An obvious piece of evidence that the feature is avoidable is the fact the Chief Justice of Nigeria (CJN) who is the over-all head of one of the three arms of government is not part of it. Anyone can actually drive past him before realizing it was him.

Yet, smaller men in the judicial corridors of power exhibit so much impunity that occasionally,  the rest of us regret why we have them up there. The other day, a magistrate in Lagos using her power to direct the police, reportedly goaded them to manhandle journalists in her court as if she was repelling trespassers from an inherited family property.

If attacks on the freedom of journalists are dismissed as part of the hazards of their profession, how best should avoidable daily restrictions to the freedom of movement of the individual in Nigeria particularly metropolitan Abuja be captioned?

While those who are positioned to control movements in the city often display a lack of sense of geography, in view of the roads they block at will, there is always the visible aspect that the pains of their decisions on the ordinary citizen do not matter.

Only last month, with one day to the national convention of the ruling political party, everybody was diverted away from every road in the central area making many residents to first navigate to the outskirts of the town so as to fathom any other route back home.

Again in the morning of Saturday, April 07, 2012, some VIPs decided to jog from around Aso Drive to the federal secretariat. They took along with them an ambulance and perhaps some other not too easily identifiable instruments of power.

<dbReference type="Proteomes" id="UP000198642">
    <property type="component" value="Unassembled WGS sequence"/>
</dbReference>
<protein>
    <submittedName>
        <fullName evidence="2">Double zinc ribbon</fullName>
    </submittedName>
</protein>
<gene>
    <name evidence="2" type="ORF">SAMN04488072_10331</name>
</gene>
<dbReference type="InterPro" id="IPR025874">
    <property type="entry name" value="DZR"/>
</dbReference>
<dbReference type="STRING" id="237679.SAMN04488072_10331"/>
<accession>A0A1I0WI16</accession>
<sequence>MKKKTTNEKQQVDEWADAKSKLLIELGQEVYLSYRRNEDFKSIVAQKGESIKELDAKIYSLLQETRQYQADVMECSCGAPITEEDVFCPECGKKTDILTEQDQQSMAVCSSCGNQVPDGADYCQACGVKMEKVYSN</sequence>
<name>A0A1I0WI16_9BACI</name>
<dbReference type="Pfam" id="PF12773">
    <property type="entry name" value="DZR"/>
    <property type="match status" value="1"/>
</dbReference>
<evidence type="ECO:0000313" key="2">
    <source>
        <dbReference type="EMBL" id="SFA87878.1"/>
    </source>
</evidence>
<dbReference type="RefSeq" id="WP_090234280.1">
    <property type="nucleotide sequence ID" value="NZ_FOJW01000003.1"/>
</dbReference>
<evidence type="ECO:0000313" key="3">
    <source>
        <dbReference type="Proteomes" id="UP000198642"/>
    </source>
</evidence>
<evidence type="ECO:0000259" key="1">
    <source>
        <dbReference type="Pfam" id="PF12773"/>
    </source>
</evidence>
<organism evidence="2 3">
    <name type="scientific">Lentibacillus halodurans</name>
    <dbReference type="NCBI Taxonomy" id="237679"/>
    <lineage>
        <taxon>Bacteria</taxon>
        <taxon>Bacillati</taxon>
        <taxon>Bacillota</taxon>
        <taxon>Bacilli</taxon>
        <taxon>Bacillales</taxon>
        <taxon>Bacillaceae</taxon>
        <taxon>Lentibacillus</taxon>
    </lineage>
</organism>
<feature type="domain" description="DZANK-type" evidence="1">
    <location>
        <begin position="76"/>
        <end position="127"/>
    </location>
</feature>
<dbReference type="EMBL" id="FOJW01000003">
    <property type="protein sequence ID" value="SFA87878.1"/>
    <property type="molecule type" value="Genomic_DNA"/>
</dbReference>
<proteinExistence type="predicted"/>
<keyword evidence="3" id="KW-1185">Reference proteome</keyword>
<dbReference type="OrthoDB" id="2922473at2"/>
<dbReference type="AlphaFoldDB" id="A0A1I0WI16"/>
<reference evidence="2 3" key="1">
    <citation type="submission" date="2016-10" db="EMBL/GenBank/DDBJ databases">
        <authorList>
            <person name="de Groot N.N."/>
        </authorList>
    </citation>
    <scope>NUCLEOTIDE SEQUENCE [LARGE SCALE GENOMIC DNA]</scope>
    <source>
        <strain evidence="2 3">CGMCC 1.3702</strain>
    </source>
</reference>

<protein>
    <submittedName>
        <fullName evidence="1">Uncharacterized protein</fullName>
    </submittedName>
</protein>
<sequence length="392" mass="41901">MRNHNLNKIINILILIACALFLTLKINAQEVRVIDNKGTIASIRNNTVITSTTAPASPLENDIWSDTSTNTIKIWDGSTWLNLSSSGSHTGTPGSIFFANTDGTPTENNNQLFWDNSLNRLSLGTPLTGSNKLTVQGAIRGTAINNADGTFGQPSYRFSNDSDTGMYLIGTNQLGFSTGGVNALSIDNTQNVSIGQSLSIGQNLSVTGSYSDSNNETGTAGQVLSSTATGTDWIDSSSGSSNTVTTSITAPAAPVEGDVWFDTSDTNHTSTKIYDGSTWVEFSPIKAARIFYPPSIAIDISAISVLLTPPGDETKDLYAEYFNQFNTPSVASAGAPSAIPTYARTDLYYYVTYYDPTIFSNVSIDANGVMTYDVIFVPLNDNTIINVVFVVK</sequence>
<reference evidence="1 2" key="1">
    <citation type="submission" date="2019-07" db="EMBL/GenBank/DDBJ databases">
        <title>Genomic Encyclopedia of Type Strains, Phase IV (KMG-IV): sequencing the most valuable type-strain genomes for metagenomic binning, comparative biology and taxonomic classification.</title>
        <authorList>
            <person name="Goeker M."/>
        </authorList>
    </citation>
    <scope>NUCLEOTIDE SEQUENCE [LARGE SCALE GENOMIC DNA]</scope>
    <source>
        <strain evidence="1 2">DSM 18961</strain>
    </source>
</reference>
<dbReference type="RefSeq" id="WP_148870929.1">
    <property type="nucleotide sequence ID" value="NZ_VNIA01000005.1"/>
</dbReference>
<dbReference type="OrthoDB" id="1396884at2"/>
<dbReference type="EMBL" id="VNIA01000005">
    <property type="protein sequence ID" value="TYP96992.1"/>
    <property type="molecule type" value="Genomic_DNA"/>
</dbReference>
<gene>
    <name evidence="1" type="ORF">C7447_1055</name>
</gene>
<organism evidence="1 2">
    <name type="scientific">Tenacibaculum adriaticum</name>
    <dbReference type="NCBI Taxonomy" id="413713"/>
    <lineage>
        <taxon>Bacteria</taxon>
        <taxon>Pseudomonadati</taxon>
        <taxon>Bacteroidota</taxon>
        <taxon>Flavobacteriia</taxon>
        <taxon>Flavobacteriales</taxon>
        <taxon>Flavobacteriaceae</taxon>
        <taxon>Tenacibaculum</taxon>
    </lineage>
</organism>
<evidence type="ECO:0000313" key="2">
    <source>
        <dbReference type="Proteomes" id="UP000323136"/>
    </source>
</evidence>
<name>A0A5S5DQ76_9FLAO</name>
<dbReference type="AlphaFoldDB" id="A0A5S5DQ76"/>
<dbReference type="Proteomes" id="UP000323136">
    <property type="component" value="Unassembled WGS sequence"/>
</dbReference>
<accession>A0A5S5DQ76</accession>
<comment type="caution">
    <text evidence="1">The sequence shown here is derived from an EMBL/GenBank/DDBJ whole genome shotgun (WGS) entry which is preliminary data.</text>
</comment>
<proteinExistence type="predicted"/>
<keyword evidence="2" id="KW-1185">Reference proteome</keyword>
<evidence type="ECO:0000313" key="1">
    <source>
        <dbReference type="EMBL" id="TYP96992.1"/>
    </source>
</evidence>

They moved on that public road like people in their courtyards and coerced everybody to maintain their jogging pace thereby adding no less than one hour to what was required to cover the short distance. No one doubts the fact that jogging is a good sport.

Those who wish, can jog thrice a day and thereafter do whatever they wish because we are in a free society, but a society can only be adjudged to be free if what each person chooses to do, is not allowed to obstruct the legitimate choices of other people.

To correctly assess the Abuja jogging of April 7th, 2012 may be hard because the exactly nature and number of those who made up the jogging team were unknown. From the serene environment, it didn’t look like a political class affair.

Indeed, if politicians were among the group, it certainly would have had more glamour. There probably would have been heralding ornaments like colourful flags or even a mobile restaurant for tea break.  Rather, the team looked more like a small group of security operatives doing a fitness test to combat an up-coming challenge.

If so, perhaps the alarm by the United States during the week that Nigeria was not doing enough to combat its security challenges is a non-issue. Security is a secret matter, so America cannot understand our formula. Thus, the jogging may have had its own significance.

That it may have adversely affected the freedom of the individual may not matter. Oh yes, some people may have missed their flights and other appointments for that day. What appears to matter for now is that Abuja- Nigeria’s new capital and reportedly the fastest growing city in Africa is a place where vehicles like human beings are made to jog by the powerful.